Senior Editor
Staff

The Inertia

The Eddie Aikau Invitational is over. The event that never runs finally ran. The Bay called the day, and it called it with authority. It was mind-bogglingly big. It was big enough to plant a seed of doubt in the hairless head of Kelly Slater. Big enough to nearly wash the crowd away. And big enough for a North Shore lifeguard named Luke Shepardson to win over the likes of surfers like John John Florence, Billy Kemper, and Kai Lenny, just to name a few.

The Eddie is the most prestigious event in surfing. It’s not just about surfing big waves. Waimea is a religious place for native Hawaiians; a place with deep cultural significance. The ocean was and still is revered there, and the Eddie celebrates that. The Eddie celebrates the life and heroism of Eddie Aikau. If you grew up on the North Shore like Mason Ho did, the Eddie is a special thing, so when a massive northwest swell with a long period showed up on the charts, he was likely very excited.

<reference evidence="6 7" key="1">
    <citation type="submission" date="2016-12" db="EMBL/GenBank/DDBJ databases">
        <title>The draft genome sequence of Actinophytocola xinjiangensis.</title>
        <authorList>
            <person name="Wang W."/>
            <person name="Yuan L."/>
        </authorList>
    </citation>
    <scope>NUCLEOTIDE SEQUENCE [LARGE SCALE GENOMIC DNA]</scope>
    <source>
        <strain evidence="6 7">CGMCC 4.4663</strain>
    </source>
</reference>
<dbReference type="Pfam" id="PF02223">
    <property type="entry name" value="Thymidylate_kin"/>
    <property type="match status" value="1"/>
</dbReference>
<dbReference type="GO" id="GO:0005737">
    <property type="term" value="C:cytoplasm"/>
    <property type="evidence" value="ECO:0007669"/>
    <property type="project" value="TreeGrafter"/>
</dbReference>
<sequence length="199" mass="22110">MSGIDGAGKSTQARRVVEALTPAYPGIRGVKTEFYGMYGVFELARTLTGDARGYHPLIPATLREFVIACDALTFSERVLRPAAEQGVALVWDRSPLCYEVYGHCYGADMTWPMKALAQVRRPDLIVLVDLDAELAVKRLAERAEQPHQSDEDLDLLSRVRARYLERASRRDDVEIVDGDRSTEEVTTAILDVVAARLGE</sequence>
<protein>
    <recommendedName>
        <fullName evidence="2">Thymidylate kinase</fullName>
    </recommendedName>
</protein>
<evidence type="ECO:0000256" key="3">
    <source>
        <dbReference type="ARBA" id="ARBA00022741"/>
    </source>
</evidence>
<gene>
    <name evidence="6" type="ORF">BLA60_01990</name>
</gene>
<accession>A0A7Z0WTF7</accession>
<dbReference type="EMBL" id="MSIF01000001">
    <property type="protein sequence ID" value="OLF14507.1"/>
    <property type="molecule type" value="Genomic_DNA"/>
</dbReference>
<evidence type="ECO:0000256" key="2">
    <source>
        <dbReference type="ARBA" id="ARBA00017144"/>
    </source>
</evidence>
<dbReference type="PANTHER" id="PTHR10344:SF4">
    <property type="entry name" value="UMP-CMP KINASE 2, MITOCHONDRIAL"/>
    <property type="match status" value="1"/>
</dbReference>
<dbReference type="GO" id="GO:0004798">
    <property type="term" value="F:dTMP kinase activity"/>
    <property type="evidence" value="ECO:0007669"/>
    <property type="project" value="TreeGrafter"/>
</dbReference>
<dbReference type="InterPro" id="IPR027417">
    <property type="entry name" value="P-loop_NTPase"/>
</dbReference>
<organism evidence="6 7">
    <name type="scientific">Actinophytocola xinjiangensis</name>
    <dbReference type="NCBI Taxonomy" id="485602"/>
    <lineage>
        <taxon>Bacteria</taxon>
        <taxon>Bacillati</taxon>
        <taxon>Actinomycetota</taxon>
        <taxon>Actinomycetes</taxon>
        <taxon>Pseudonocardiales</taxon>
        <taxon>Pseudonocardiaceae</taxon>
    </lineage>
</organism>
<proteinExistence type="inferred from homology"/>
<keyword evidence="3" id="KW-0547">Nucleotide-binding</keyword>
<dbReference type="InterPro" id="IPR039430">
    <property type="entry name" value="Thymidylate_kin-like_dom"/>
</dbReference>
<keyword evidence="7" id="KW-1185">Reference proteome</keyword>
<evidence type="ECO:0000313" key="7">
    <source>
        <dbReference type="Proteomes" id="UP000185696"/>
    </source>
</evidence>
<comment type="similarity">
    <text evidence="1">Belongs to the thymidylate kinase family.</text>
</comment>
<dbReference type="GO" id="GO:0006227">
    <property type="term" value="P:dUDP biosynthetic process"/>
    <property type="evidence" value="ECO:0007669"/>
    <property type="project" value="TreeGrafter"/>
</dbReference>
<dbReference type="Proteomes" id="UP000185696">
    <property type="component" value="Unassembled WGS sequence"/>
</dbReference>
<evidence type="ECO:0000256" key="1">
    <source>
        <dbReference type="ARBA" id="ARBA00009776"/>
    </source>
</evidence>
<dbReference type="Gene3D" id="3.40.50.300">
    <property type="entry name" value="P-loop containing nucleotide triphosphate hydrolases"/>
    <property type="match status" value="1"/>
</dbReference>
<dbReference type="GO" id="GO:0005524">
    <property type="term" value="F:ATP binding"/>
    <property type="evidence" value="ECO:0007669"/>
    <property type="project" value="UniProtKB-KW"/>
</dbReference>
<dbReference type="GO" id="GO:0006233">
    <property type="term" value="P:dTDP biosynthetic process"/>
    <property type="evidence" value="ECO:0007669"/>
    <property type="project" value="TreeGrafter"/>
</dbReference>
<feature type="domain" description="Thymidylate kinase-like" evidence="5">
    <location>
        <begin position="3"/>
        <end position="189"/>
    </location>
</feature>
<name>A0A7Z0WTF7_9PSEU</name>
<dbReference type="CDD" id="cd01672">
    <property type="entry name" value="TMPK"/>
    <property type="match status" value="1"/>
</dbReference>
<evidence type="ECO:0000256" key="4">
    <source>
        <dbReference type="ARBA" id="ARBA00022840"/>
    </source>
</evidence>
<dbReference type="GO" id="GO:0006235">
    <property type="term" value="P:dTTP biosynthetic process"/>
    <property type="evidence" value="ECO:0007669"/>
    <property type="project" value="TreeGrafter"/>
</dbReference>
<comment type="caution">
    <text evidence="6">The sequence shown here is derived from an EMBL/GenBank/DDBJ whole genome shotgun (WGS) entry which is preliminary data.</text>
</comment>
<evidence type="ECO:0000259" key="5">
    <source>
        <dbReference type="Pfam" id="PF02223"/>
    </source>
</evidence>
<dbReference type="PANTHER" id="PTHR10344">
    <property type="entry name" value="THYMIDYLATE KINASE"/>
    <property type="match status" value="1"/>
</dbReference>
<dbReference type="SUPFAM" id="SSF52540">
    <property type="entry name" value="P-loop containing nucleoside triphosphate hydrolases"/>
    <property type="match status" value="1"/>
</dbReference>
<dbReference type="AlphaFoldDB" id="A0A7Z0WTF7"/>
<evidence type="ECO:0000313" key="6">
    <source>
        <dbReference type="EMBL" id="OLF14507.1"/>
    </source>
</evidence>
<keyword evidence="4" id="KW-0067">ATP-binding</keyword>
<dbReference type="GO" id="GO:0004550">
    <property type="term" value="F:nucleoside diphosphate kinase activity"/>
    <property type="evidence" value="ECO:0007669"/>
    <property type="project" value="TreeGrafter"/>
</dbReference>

This was, as you remember, the real starter’s gun after a false start. The false start came in the form of another huge swell, but the winds forced organizers to call it off. That swell still showed up and was still huge, but in retrospect the organizers of the Eddie made a smart call.

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Mason went surfing on the Eddie’s false start swell, and he took a fin to the calf. It cut him deeply, but Mason would likely need to have his foot cut off to skip the Eddie. “There’s nothing like it,” he said. “I wouldn’t miss this for the world.”

And he sure did make his mark, especially on one wave in particular that featured one of the wildest air drops ever seen at the Eddie.

“I was like, ‘okay, I know I’m in the air, airdropping,'” Mason said. “And then all of a sudden — the board was so magic — I was thinking, ‘holy shit, I might actually land this!’ I thought it was going to hit the water, and it didn’t hit the water. It kept going. I was like, ‘I’m riding the wind!'”

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